McInerney began degree studies in Digital Media but quit that after relocating to Perth, where she studied music at the Western Australia Academy of Performing Arts. After earning her degree, she recorded “Known Better” and submitted the song to Triple J’s Unearthed. Coincidentally, after she submitted her song, McInerney and a car load of friends left on a road trip from Perthto Melbourne, where she would later permanently relocate — and as they were approaching Melbourne, she learned that Triple J had selected her single and were going to play it.
As a result of being named an Unearthed Featured Artist of the Week in 2013 and Unearthed Artist of the Year in 2014, the Sydney, Australia-born, Melbourne, Australia-based singer/songwriter and keyboardist emerged into her homeland’s national scene; in fact, “Roll Up Your Sleeves,” reached #80 on the ARIA Singles Chart in August 2014 with “Never Be” landing at #39 the following year — and she went on her first national headlining tour.
She also received nominations for Best Female Artist and Breakthrough Artists during the 2015 ARIA Music Awards. And adding to a growing national profile, Marie Claire Australia named her an Artist to Watch in 2015 and Rolling Stone Australia nominated McInerney for a Best New Talent Award. By 2016, “Never Be” landed at #11 on Triple J’s Hottest 100.
“Roll Up Your Sleeves” was featured in a number of American TV series including HBO’s Girls, Grace and Frankie and Astronaut Wives Clubs — and as a result, the MegMac EP became a platinum selling effort. Building upon a rapidly growing profile, Mac’s 2017 full-length debut Low Blows entered the ARIA Charts at #2 and received praise internationally from the likes of InStyle, Buzzfeed, Noisey, V Magazine and the New York Times who called her music “rooted in soul with just enough contemporary production.”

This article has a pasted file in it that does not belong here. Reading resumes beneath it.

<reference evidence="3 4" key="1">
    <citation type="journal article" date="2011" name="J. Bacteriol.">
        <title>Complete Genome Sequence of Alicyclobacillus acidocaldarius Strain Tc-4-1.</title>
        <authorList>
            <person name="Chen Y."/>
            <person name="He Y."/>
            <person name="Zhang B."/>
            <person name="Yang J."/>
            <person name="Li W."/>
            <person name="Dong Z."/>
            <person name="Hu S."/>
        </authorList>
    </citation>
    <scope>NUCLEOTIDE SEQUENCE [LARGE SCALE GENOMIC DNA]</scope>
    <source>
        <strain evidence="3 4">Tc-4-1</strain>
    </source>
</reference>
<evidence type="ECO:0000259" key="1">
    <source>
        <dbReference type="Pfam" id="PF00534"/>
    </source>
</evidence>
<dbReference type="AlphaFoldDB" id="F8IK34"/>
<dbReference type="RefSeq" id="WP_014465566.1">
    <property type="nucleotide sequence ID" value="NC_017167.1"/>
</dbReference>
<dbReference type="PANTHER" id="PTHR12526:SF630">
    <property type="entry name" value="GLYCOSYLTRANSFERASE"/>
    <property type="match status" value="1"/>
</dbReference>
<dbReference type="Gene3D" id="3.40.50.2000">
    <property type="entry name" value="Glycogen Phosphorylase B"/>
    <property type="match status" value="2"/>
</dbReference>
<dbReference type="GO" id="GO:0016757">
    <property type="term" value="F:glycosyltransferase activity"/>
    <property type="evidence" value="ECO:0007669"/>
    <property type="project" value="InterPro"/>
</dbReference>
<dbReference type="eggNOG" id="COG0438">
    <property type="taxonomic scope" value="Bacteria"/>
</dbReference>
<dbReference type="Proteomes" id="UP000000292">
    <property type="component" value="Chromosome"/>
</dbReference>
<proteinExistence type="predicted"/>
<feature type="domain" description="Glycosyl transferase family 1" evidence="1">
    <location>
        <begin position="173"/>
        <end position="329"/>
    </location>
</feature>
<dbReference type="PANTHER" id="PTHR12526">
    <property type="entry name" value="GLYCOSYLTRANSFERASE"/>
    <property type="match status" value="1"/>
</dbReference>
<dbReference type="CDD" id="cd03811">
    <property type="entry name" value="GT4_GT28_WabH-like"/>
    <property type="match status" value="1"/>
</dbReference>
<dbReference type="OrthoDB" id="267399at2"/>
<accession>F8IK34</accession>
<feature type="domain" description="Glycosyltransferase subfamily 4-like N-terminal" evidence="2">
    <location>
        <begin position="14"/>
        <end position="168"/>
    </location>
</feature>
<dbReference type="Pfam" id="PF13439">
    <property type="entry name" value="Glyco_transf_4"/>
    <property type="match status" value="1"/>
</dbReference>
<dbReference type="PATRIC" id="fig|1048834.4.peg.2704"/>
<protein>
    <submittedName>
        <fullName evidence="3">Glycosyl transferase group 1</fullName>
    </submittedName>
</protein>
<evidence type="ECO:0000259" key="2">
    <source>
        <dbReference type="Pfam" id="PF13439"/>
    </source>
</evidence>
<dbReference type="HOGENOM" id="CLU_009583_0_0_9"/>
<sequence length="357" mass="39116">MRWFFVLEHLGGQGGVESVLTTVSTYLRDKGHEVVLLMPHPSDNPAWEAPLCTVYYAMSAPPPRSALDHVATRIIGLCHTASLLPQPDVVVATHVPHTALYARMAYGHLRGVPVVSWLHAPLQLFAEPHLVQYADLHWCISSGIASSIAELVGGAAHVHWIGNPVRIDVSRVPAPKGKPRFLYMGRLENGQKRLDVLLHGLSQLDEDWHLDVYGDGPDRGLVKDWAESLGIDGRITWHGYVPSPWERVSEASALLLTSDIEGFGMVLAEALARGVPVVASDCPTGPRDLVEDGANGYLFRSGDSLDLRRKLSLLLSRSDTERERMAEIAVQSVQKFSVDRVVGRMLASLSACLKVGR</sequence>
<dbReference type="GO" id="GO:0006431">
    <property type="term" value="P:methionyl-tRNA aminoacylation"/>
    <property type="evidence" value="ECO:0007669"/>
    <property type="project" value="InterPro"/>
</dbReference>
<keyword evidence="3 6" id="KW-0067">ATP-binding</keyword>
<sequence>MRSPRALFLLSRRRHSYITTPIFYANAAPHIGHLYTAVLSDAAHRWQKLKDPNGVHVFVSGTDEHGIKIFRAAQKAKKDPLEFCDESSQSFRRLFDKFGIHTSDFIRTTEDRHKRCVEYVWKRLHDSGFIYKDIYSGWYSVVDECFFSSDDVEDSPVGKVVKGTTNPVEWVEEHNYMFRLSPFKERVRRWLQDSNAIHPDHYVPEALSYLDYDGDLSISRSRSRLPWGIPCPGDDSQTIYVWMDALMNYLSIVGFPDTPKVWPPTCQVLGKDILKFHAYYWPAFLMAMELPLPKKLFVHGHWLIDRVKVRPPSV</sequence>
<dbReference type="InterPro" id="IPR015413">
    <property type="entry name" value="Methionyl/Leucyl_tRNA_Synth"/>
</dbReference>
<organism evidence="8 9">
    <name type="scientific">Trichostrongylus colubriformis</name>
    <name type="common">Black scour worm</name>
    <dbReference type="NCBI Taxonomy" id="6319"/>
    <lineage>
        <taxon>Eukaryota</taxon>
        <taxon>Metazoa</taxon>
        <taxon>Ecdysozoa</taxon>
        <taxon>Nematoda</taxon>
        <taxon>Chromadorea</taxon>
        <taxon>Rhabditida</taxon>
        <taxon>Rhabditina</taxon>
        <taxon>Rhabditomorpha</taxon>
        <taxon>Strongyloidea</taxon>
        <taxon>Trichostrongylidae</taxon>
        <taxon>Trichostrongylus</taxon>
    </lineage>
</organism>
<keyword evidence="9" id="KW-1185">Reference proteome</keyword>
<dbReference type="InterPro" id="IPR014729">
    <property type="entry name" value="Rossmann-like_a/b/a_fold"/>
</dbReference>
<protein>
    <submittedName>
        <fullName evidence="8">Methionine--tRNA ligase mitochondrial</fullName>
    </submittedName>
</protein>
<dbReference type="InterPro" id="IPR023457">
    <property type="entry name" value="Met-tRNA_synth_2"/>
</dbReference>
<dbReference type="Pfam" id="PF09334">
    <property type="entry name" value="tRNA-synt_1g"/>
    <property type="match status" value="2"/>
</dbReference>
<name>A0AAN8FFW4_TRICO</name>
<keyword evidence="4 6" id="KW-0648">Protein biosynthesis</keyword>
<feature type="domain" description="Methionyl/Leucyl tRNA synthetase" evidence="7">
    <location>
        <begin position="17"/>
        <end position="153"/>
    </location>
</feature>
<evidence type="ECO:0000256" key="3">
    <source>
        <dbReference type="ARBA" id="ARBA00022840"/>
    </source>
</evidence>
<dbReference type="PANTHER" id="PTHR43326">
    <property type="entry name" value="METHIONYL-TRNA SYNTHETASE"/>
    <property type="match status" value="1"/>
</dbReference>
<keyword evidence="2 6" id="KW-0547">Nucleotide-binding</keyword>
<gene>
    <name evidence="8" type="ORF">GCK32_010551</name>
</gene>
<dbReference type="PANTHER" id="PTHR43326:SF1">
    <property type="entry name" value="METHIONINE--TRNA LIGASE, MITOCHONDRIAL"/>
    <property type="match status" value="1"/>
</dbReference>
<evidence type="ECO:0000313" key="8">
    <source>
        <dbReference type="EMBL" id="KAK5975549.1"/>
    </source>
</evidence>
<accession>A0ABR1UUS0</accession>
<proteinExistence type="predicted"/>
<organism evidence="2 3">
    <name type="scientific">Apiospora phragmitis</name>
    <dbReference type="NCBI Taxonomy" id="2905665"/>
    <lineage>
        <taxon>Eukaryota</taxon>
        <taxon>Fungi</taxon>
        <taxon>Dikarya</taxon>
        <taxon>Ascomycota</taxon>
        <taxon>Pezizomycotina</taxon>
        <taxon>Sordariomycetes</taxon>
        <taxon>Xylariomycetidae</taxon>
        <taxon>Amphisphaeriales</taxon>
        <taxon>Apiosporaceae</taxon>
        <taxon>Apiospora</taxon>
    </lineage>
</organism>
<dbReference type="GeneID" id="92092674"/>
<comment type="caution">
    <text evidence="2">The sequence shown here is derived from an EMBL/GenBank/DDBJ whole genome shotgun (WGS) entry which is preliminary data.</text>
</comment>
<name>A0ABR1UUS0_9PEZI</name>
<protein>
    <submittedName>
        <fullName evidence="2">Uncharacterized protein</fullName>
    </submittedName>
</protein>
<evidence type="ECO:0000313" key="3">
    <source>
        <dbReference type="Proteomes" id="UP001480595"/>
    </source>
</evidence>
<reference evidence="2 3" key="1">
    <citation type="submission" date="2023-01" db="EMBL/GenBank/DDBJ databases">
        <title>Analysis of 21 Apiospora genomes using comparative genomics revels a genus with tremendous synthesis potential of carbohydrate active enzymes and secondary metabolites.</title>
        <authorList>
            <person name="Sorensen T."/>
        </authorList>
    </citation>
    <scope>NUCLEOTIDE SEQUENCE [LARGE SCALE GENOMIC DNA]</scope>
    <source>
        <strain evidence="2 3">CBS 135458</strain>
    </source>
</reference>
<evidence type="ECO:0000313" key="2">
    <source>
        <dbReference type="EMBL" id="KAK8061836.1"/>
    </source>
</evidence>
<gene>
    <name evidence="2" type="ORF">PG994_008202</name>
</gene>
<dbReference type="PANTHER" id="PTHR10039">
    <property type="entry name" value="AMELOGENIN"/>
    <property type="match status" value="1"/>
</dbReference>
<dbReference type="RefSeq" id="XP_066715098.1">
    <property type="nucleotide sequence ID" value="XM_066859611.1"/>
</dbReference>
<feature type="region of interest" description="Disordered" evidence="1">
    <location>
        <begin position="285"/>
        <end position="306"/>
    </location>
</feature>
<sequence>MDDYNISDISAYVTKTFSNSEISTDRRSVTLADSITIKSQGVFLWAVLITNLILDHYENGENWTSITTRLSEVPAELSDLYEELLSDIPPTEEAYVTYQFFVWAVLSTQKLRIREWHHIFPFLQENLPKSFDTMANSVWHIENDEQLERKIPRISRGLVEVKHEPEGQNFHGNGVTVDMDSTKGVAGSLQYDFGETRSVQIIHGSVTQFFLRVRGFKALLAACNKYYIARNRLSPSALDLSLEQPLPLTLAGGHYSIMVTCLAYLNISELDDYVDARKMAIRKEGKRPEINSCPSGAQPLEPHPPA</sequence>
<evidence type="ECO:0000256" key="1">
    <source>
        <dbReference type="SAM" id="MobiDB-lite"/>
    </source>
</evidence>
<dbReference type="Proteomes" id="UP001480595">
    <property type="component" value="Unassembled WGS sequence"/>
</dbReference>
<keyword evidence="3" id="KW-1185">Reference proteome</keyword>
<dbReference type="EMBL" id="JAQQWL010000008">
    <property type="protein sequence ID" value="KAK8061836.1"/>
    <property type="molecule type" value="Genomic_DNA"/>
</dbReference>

Developing a reputation for live show centered around her soulful vocals, Mag has managed to consistently sell out national tours and shows across her native Australia, has opened for Clean Bandit and D’Angelo — and she’s played some of the major festivals’ across the international festival circuit includingGovernor’s Ball and SXSW.
Last October saw the release of the uplifting and powerful “Give Me My Name Back,” off her forthcoming and highly awaited sophomore album. As Mac told Billboard, the song “is a song for those who have suffered emotional and physical abuse; it’s for the women who are standing up and speaking out, those discriminated against in the LGBTQI community, the indigenous people of Australia and the children abused by the church. For everyone who has lost an important part of themselves and need to reclaim their identity, dignity and self-worth in order to move forward with their lives.”